Already a fashion muse and iconoclast, Deto Black is challenging conservative wisdom and expectations through liberation. Welcome to her maximalist, material world. 

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Clash spoke to Deto Black ahead of the release of her debut project, as part of our digital #PLTFRM series spotlighting global talent breaking down barriers. 

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You're part of Nigeria's alté scene synonymous with artists like Amaarae, Santi and of course your chief collaborator, Odunsi; which has metastasized and grown into this nonconformist sub genre. What is so special about the alté scene? 

it's just people being themselves and being free to pursue whatever sound we want. It's us saying that this way of living and being in society doesn't work for me, so I'm going to be my authentic self. Nigeria is a place…I don't want to stereotype, but women are expected to conform. My friend told me about the time she was going through the airport, and was told by the person at the desk that she needed to conform. He was saying "why is your hair like this and why are you dressed like this?"  You're expected to fit in and if you're against that you're considered weird. It's about being confident enough to dress the way you want to dress, sing the way you want to sing, doing what feels right to you rather than what you're told. 

You were born in the US, but your formative years were in spent in Lagos, Nigeria. How has your environment fostered your creativity as a child and a teenager? 

I was born in America but went to school In Nigeria. I grew up not using the computer that much. I wasn't one of those kids who played SIMs all day – I was more obsessed with my Bratz Boy barbies! But I was always a visual child and as I grew up I watched a lot of MTV and escaped into film and cinema. I think it played into my creativity because I was having to use my imagination. 

You've lived a nomadic life, between the US, UK and Nigeria. How has that impacted the way you approach your art. For me, your songs carry many different inflections, a kind of borderless sound…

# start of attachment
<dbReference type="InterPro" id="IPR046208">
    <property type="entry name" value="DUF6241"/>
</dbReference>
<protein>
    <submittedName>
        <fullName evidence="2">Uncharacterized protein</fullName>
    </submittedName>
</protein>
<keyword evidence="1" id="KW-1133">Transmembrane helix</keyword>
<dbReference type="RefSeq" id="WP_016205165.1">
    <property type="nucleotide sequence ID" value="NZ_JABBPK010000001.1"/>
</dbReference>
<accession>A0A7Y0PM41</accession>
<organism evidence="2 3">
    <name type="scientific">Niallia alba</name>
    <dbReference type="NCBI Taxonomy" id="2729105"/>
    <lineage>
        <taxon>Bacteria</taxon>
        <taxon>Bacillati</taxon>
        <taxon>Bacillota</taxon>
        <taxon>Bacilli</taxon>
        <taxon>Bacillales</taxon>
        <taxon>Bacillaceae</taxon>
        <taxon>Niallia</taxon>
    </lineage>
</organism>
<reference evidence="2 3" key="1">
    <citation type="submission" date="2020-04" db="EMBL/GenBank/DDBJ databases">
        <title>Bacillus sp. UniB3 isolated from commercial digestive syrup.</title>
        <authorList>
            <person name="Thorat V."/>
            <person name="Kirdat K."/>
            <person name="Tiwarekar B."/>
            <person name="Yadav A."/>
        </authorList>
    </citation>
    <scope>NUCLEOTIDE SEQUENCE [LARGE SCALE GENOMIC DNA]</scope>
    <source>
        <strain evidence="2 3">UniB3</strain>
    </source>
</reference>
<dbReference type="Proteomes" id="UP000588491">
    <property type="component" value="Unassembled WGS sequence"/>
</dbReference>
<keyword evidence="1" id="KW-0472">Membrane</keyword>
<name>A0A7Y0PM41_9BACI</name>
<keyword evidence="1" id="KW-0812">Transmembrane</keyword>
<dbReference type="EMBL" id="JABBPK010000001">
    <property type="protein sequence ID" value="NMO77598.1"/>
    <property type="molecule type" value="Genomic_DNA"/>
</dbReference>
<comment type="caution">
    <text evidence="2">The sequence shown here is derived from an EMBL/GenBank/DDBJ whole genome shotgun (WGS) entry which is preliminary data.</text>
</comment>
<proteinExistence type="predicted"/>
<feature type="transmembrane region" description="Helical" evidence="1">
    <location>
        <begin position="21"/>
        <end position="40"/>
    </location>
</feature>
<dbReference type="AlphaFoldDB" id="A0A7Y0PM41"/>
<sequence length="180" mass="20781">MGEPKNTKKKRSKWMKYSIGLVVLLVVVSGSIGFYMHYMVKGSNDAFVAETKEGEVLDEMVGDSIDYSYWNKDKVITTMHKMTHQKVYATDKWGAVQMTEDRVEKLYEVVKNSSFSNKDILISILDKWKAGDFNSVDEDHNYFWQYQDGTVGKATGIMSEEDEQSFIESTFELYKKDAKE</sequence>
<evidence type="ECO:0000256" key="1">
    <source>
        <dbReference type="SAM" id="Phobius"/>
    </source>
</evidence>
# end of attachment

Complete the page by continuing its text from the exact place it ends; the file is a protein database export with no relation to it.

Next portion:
Definitely. From a young age I realized that I had so many cultures to pull inspiration from; there's not one of way of doing things or one way of being someone. By drawing on so many references, I realized I could create something new. At least that's what I'm trying to do. 

Which artists shaped your sense of individualism? If you had to cite a record by an artist that changed your outlook on life – be it a radical record, a pop or rap record – what would it be? 

That's very hard! I feel like the song that blew my mind as a teenager was Lil Wayne's 'Lollipop'. It's so memorable. The video, the sonics, the hook. It felt like a real pop culture moment. I was also a huge Britney fan…

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Music is really drawing from turn-of-the-millenia pop and R&B at the moment…

Definitely. That era is so influential and it absolutely influenced me. I love Kelis, musically of course but even more so her energy and spirit. She very much went against the grain and was fearless in her approach and that really resonates with me. 

If you had to pick three describers of your music for people who have no idea who Deto Black is, what would they be? 

I only have one word and that's 'everything'. 

I first heard you on Odunsi's 'Body Count', which became this underground anthem. This was your first record and feature. Describe that moment…